And the public have been similarly kept in the dark. Mr Houchen has only shared the information that he has been happy to share. For example, we know that the TVCA commissioned a report from aviation consultants York Aviation about the viability of the airport. I understand that the report is not supportive but is critical yet Mr Houchen has decided not to share it and relies instead on a separate report that backs his plan.

It seems clear to me reading the TVCA’s own 70 page report it is extremely difficult to justify this deal on sound commercial, financial and business lines. I’m surprised that the TVCA officers have been so certain that this deal stacks up.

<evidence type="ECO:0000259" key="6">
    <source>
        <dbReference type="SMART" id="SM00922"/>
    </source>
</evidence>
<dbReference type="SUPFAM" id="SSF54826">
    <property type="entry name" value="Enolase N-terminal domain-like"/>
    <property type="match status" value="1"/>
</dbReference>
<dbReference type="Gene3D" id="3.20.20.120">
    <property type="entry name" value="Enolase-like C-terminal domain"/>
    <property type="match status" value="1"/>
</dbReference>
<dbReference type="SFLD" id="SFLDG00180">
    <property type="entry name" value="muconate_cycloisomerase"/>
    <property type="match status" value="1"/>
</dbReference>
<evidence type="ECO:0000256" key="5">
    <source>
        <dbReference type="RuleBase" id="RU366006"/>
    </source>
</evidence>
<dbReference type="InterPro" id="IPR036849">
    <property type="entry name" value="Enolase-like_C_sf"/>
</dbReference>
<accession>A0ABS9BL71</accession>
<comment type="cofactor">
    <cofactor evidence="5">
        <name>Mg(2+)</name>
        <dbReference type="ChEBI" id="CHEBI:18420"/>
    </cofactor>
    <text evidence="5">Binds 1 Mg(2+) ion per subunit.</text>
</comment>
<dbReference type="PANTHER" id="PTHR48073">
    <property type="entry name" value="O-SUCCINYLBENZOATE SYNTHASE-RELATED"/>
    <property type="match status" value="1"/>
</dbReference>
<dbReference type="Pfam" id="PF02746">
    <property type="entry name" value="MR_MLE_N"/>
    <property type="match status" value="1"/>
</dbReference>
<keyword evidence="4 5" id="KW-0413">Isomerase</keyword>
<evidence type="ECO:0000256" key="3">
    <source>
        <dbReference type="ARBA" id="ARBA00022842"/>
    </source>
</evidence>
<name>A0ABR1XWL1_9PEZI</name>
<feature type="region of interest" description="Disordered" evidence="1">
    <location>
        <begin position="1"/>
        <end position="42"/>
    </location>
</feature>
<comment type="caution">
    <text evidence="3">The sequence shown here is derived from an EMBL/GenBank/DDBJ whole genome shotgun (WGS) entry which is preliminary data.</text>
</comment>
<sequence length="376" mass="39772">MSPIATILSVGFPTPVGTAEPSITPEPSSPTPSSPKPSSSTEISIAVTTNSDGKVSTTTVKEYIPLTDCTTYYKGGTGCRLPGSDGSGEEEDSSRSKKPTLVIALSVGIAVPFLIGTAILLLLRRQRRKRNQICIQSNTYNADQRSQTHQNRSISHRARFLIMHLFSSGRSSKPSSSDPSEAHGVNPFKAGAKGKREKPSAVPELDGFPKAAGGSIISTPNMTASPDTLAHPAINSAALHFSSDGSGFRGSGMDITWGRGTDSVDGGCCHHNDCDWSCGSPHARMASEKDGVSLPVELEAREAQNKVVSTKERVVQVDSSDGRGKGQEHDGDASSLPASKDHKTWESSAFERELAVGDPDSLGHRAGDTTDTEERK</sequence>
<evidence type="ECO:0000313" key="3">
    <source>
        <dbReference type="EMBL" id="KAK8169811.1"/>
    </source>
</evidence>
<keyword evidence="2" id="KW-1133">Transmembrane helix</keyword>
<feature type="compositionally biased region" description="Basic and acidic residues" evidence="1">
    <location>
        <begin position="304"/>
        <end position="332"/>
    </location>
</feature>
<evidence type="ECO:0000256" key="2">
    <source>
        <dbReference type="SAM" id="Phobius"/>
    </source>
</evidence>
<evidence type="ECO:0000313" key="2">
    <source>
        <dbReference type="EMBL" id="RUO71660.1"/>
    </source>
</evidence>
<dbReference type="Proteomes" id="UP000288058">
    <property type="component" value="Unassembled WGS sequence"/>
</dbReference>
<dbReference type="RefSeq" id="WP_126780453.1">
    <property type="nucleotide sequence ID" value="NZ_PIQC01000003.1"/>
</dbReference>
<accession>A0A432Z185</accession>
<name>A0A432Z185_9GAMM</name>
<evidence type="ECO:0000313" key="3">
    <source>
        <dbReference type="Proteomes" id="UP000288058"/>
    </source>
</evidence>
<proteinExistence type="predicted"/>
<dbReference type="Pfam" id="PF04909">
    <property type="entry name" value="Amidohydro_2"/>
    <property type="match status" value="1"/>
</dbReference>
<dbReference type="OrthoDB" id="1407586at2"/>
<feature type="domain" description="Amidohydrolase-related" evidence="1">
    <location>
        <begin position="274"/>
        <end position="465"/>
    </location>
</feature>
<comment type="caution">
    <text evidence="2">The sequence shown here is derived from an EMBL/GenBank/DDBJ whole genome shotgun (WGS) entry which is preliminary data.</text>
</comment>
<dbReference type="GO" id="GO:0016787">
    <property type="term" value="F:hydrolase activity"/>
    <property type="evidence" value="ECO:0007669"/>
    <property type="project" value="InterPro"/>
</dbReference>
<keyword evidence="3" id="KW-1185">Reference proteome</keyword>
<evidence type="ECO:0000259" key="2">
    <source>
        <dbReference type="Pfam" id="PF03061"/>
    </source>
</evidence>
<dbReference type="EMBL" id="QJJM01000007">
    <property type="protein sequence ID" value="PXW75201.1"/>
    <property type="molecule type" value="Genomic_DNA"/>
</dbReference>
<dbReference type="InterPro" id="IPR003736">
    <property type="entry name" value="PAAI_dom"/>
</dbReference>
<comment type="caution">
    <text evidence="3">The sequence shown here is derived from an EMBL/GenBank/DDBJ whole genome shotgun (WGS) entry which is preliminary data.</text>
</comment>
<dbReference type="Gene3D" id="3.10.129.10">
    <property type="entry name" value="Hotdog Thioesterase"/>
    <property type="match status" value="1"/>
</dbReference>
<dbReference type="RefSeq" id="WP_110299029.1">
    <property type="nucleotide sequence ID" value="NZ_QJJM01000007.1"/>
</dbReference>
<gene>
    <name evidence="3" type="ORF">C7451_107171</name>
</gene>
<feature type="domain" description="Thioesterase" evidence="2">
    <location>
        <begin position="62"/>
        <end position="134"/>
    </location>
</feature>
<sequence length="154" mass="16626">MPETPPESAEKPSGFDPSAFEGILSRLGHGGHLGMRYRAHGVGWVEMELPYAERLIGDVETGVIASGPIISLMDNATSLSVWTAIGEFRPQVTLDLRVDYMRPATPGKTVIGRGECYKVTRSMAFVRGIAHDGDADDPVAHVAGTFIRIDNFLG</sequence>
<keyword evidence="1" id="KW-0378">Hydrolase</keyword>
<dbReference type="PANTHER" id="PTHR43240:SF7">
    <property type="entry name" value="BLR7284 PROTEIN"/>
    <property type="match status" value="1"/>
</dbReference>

I hope they’re right, but I’ve run a number of businesses in my time. In my role before entering Parliament I was a partner in a business that employed over 1200 people across 27 sites around the UK and I would not have been able to approve a proposition that came to me with so little prospect of success and return.

That said, there is still an argument for the authorities agreeing to subsidise a loss making airport in return for wider economic benefits but I respectfully suggest that this would have to be within acceptable limits. I have my very serious concerns that those reasonable limits have been well and truly exceeded with this proposition.

But it is even more complicated than that. The Mayor has linked the airport deal together with the proposition for the South Tees Development Corporation to bring jobs to Tees Valley in the wake of the demise of SSI and the closure of the blast furnace at Redcar.